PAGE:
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Mars on Earth
Simulation tests in remote desert of Oman
W mars
In this Feb. 7 photo, two scientists test space suits and a geo-radar for use in a future Mars mission in the Dhofar desert of southern Oman. The desolate desert in southern Oman resembles Mars so much that more than 200 scientists from 25 nations organized by the Austrian Space Forum are using it for the next four weeks to field-test technology for a manned mission to Mars. - photo by Associated Press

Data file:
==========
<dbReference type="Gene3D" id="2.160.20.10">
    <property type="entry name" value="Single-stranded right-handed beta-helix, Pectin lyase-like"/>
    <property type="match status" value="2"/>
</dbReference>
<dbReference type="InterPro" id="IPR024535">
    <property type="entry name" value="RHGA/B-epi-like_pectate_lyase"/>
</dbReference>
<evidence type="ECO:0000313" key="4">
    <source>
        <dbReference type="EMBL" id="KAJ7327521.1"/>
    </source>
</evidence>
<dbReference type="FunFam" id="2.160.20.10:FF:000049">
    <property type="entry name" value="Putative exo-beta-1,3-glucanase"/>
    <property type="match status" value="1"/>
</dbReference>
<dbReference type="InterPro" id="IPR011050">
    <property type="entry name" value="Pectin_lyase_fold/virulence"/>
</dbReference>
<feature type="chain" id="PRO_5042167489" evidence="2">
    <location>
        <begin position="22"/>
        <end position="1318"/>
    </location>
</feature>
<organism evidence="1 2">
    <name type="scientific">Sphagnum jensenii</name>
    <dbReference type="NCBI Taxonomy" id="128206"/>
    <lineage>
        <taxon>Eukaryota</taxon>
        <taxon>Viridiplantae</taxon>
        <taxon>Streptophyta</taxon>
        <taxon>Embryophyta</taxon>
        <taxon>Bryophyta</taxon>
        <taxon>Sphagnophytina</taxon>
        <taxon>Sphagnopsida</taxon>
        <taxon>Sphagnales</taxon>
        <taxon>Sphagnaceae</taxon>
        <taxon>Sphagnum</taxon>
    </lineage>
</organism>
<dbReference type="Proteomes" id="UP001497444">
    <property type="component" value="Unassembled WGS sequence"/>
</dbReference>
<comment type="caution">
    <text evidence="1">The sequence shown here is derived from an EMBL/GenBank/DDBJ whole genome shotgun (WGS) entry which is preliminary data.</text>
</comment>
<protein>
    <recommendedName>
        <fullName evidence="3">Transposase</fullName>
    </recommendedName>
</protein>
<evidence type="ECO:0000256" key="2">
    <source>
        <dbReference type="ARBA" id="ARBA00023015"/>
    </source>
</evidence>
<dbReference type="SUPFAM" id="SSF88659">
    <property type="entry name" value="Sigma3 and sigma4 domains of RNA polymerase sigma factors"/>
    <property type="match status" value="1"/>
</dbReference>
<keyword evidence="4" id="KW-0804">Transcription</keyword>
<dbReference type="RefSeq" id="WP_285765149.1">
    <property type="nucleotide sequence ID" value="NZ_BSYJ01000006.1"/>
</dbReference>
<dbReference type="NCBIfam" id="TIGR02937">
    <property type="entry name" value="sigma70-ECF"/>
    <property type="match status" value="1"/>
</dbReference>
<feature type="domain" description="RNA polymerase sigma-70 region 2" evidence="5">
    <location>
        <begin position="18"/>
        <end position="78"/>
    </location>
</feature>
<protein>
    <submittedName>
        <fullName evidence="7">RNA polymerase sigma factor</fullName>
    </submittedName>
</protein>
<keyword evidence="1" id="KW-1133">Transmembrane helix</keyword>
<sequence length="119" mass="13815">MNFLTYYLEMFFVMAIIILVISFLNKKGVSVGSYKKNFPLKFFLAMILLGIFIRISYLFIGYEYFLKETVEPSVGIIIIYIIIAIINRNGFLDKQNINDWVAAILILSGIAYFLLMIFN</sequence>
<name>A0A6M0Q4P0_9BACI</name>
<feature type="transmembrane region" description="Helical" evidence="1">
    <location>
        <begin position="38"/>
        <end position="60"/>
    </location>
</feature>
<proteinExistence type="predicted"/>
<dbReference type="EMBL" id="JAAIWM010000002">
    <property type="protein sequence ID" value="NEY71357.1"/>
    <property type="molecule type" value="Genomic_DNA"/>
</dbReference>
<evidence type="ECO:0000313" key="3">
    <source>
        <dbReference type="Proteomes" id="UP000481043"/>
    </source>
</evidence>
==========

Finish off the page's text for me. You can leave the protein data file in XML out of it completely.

DHOFAR DESERT, Oman — Two scientists in spacesuits, stark white against the auburn terrain of desolate plains and dunes, test a geo-radar built to map Mars by dragging the flat box across the rocky sand.When the geo-radar stops working, the two walk back to their all-terrain vehicles and radio colleagues at their nearby base camp for guidance. They can't turn to their mission command, far off in the Alps, because communications from there are delayed 10 minutes.But this isn't the red planet — it's the Arabian Peninsula.The desolate desert in southern Oman, near the borders of Yemen and Saudi Arabia, resembles Mars so much that more than 200 scientists from 25 nations chose it as their location for the next four weeks, to field-test technology for a manned mission to Mars.Public and private ventures are racing toward Mars — both former President Barack Obama and SpaceX founder Elon Musk declared humans would walk on the red planet in a few decades.New challengers like China are joining the United States and Russia in space with an ambitious, if vague, Mars program. Aerospace corporations like Blue Origin have published schematics of future bases, ships and suits.The successful launch of SpaceX Falcon Heavy rocket this week "puts us in a completely different realm of what we can put into deep space, what we can send to Mars," said analog astronaut Kartik Kumar.The next step to Mars, he says, is to tackle non-engineering problems like medical emergency responses and isolation."These are things I think can't be underestimated."
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